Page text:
After nine years in China, British supermarket firm Tesco is to fold its unprofitable operation into a state-run company as a minority partner, becoming the latest foreign retailer to give up on trying to crack China on its own.
Lured by the prospect of a rapidly growing middle class in the world’s second-biggest economy, many foreign firms have waded into China’s retail market only to find they lack local expertise, particularly in building supplier relationships.
The world’s No. 3 retailer said on Friday it was in talks to team up with China Resources Enterprise Ltd (CRE, 華潤創業), a move that follows decisions to abandon the US and Japan and focus on investing in its British home market.
The move would cede control, with Tesco having just a 20 percent stake, but bring their combined market share close to market leader Sun Art Retail Group Ltd.
Tesco would combine its 131 outlets with CRE’s Vanguard unit, which operates 2,986 mainly hypermarkets or supermarkets across China and Hong Kong. The combined business will have about ￡10 billion (US$15.6 billion) in sales, dwarfing the ￡1.43 billion Tesco generated on its own in China last year.
Retail analysts said the decision was effectively a surrender by Tesco, showing the difficulty foreign companies have in negotiating with suppliers and regulators in a fast-growing, but tricky market.
“This may look win-win, but in reality, Tesco is saying ‘I can’t figure out China,’” one Hong Kong-based M&A banker said.
“Tesco has been struggling in China and has been losing money. Similar to Carrefour, they had issues in their home market, which they had to resolve,” he said.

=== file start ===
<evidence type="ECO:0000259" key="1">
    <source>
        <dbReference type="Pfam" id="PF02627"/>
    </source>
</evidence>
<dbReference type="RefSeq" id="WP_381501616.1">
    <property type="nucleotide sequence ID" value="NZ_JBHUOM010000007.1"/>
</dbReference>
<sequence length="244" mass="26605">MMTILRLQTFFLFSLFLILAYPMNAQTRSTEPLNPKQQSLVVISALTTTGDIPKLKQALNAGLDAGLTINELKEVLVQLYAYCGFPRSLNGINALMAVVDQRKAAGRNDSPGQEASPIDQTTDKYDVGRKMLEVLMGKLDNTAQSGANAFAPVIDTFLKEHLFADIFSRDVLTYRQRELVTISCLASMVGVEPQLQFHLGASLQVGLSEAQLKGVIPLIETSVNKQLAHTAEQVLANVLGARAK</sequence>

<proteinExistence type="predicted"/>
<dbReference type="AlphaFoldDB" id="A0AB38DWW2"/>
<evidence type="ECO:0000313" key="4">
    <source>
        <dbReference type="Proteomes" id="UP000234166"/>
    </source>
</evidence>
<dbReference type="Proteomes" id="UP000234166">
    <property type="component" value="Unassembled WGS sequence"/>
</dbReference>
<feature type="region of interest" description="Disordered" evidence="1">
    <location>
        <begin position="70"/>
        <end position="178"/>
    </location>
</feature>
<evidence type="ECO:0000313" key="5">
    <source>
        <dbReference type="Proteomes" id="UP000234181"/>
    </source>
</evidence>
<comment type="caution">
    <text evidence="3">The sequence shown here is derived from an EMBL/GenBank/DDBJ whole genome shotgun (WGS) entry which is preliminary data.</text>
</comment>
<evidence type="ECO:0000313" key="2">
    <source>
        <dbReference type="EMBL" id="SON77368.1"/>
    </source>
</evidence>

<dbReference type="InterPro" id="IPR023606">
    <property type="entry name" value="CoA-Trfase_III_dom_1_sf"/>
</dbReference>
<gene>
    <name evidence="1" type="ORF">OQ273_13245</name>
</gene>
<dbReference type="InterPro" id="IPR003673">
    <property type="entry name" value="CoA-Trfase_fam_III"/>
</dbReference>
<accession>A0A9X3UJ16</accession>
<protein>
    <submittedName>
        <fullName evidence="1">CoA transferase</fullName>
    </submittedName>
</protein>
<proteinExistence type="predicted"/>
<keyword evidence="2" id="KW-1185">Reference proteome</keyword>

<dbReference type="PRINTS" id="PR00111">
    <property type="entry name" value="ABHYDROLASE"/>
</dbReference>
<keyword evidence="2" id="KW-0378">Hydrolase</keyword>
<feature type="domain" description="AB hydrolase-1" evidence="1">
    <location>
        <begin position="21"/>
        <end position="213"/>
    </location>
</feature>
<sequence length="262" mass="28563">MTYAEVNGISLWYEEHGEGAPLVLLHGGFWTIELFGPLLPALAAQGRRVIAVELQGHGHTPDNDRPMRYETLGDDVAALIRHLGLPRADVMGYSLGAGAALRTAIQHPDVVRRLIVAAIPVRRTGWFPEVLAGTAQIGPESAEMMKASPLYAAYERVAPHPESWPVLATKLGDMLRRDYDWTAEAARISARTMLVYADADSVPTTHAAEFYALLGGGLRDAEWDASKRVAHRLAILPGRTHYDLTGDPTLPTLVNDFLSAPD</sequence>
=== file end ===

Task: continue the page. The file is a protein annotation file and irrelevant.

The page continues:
Tesco is expected to pay CRE a few hundred million pounds in the deal, which would make the new business the leading retailer in seven of the eight highest-spending areas in China.
China has proven to be conundrum for many foreign retailers.
The world’s biggest and second biggest retailers, Wal-Mart Stores Inc and French retailer Carrefour SA are for now slugging it out alone, although there have been suggestions that Carrefour too could be seeking a local partner.
“Tesco... finally finds a big giant to salvage them,” said Kenny Wu, an analyst at Societe Generale Ji-Asia in Hong Kong, adding that the deal also works for CRE, which which is keen to expand its market share and has the cash to do so.
The move follows steps by Tesco to retreat from international expansion and focus on its British home market.
In China, where Tesco makes around 2 percent of sales, the hypermarket industry is likely to grow to 863.8 billion yuan (US$141 billion) by 2015, from an estimated 659.6 billion yuan this year, according to Euromonitor.